- Credo, for soloists, double chorus & orchestra in G minor
- Missa Sancti Christophori, for soloists, chorus & orchestra
- Miserere, for soloists, chorus & orchestra in C minor
- Dixit Dominus, for soloists, chorus & orchestra in G minor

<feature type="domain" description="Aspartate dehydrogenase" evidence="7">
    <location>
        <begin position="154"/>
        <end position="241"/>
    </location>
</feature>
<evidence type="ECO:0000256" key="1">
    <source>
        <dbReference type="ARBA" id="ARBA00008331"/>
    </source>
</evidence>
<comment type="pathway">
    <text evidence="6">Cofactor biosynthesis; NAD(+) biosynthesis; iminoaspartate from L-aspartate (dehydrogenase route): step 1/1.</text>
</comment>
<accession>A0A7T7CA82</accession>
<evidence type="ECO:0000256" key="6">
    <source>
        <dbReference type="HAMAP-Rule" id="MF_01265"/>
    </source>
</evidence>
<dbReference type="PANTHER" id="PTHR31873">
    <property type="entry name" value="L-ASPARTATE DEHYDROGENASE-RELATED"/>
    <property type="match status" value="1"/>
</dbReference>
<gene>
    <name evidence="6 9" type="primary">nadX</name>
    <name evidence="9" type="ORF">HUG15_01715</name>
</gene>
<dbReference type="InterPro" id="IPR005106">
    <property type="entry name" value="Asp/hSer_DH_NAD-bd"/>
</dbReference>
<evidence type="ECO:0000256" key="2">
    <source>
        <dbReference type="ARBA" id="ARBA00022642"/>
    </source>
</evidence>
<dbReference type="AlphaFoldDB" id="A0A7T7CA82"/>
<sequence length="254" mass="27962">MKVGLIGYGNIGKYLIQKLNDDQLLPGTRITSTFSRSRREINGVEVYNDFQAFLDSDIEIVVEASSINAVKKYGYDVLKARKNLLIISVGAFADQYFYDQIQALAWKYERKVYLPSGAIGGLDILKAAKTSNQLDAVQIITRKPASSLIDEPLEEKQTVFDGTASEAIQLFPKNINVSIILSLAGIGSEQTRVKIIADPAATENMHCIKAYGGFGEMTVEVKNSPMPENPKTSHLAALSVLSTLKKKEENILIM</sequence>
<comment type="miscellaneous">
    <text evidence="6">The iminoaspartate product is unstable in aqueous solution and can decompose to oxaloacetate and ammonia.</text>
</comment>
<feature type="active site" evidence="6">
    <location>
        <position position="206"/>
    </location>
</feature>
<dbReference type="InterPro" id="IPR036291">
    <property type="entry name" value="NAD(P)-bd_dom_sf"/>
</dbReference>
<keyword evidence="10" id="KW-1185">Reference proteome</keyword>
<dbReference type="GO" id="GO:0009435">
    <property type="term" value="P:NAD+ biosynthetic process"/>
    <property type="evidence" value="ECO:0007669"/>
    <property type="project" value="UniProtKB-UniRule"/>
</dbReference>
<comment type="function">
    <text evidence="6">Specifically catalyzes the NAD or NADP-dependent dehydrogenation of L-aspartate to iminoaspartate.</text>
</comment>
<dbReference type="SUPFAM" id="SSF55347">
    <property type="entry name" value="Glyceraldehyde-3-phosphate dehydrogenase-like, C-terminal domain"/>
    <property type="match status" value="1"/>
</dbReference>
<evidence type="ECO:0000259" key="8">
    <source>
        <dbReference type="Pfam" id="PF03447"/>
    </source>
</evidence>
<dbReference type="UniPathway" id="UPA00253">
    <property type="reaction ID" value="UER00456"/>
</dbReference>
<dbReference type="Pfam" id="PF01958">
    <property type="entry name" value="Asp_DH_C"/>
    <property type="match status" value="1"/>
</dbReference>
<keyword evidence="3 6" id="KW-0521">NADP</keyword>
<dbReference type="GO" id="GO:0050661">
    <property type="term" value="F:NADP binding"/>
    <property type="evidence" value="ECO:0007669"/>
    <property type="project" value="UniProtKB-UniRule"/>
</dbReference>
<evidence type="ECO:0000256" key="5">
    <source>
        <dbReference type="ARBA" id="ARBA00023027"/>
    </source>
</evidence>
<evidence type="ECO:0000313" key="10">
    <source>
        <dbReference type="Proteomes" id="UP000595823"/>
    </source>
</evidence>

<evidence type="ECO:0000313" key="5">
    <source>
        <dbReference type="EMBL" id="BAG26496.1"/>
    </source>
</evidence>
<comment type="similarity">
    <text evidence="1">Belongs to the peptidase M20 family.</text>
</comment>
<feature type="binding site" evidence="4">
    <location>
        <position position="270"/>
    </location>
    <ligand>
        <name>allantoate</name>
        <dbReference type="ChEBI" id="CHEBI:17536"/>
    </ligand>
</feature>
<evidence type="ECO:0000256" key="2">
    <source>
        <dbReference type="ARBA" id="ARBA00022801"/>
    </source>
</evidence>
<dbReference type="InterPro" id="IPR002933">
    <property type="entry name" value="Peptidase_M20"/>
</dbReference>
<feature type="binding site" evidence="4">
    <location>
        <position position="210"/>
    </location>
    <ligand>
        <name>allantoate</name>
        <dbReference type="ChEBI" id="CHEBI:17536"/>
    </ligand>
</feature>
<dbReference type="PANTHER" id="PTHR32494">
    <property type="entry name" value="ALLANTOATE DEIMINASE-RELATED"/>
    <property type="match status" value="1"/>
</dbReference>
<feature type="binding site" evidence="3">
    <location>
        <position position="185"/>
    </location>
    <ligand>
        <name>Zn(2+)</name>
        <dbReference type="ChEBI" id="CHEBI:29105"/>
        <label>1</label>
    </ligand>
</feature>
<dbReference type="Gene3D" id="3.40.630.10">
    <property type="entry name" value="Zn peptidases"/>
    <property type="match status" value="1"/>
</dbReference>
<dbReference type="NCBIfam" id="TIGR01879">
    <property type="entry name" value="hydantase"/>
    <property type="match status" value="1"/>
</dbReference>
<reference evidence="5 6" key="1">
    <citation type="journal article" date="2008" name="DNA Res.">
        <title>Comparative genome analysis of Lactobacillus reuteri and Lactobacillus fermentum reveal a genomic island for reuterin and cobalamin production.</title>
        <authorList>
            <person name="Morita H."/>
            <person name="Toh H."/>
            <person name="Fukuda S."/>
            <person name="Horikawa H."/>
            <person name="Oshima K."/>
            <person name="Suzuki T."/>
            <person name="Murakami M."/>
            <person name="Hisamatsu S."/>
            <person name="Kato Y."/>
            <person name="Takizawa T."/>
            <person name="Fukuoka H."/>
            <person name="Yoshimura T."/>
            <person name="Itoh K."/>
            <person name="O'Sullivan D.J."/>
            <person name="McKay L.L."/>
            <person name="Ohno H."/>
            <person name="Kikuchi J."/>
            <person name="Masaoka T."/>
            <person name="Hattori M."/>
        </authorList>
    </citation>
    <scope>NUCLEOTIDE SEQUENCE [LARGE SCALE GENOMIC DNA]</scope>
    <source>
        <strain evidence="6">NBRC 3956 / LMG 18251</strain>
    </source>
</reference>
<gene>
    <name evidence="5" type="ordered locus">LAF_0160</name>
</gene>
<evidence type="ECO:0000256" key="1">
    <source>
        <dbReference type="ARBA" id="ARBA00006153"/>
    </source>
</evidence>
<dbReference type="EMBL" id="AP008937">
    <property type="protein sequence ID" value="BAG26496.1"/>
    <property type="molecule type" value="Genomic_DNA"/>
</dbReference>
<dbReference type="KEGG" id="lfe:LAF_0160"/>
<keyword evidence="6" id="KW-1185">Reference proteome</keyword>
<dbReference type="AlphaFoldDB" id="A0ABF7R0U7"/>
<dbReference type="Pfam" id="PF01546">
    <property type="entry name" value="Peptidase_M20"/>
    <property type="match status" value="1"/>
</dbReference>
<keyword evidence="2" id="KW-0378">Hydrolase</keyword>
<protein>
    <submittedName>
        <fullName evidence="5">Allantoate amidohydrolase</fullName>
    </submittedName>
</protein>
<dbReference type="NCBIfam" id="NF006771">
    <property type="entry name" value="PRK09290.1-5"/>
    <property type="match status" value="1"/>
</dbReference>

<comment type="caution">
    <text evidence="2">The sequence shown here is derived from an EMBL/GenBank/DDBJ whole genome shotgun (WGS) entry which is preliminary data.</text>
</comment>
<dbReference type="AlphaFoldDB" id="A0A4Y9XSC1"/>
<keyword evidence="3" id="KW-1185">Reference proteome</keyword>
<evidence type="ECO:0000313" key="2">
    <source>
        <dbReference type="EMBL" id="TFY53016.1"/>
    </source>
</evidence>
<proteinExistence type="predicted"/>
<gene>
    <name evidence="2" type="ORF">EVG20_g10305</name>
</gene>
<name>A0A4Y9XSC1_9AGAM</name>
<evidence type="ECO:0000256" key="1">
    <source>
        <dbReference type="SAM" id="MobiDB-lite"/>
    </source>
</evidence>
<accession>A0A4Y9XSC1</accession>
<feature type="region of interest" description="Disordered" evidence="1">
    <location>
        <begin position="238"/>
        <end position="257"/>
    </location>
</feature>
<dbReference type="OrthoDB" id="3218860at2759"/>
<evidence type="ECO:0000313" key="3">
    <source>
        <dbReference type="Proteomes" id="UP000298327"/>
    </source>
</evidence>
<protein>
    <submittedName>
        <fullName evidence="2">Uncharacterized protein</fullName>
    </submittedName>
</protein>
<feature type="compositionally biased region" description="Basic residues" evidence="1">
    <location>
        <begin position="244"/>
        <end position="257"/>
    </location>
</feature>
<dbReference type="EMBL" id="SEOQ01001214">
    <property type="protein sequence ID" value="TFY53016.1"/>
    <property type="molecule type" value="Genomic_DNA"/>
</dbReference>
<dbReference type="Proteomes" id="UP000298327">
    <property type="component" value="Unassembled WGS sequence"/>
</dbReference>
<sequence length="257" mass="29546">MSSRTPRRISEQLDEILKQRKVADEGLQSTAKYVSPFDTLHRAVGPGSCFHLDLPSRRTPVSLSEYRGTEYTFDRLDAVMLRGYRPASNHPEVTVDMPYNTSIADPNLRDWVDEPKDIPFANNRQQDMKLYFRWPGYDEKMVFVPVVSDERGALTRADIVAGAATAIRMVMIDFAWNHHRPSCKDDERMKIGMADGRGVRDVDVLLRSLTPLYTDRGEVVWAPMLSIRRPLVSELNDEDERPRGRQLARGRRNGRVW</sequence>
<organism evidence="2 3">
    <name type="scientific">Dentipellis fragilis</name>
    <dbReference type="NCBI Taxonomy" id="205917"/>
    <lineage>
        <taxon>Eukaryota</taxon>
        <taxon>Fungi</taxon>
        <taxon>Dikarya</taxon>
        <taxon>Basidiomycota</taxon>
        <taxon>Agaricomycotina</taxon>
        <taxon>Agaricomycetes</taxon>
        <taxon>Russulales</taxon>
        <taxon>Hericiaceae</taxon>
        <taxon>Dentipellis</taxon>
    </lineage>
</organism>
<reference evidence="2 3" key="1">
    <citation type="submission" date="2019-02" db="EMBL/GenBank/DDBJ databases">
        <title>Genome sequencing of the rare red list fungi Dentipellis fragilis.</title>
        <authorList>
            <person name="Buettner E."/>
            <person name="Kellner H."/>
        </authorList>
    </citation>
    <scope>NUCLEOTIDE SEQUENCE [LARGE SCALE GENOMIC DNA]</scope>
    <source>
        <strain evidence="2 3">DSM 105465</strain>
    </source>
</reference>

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This Delphian label release uses the title of Antonio Lotti's most famous composition, the "Crucifixus à 8" heard here on track nine and performed by choirs great and small who love it for its simple, rich chains of dissonances. The booklet explains how this work, and a companion "Crucifixus à 6," became well known while the rest of Lotti's music was forgotten. But the Syred Consort and the Orchestra of St. Paul's, with conductor Ben Palmer, focus instead on just those forgotten works; nothing on the album other than the two "Crucifixus" settings has ever been recorded before. The recording is worthwhile for that reason alone; the music Lotti wrote for performance at St. Mark's Cathedral in Venice was past its prime by the early 18th century, but still significant. Lotti, in fact, was the teacher of the highly original Czech composer Jan Dismas Zelenka, who assembled some of Lotti's compositions into larger wholes. The music here is never boring even if it never coheres into a single creative statement. Lotti writes sober fugues, heavily orchestrated quasi-operatic choruses, and most strikingly, bouncy melodic material that shows just how much progress the pre-Classical galant style had made by the second quarter of the 18th century. Sample the early movements of the "Missa Sancti Christophori" (tracks seven through 12) for music that sounds like it was written 50 years later than it was. It's also fascinating to hear the St. Mark's architecture applied to music other than Gabrieli's and Monteverdi's, as Lotti at times clearly does. The 13-person choir size of the Syred Consort is just right, judging from a 1766 Canaletto painting of the St. Mark's choir, and the sometimes dense strands of the music weave together clearly. One may decline to accept the annotator's suggestion that Lotti is right where Vivaldi was a half-century ago, and yet affirm that the album is of considerable interest for lovers of 18th century music.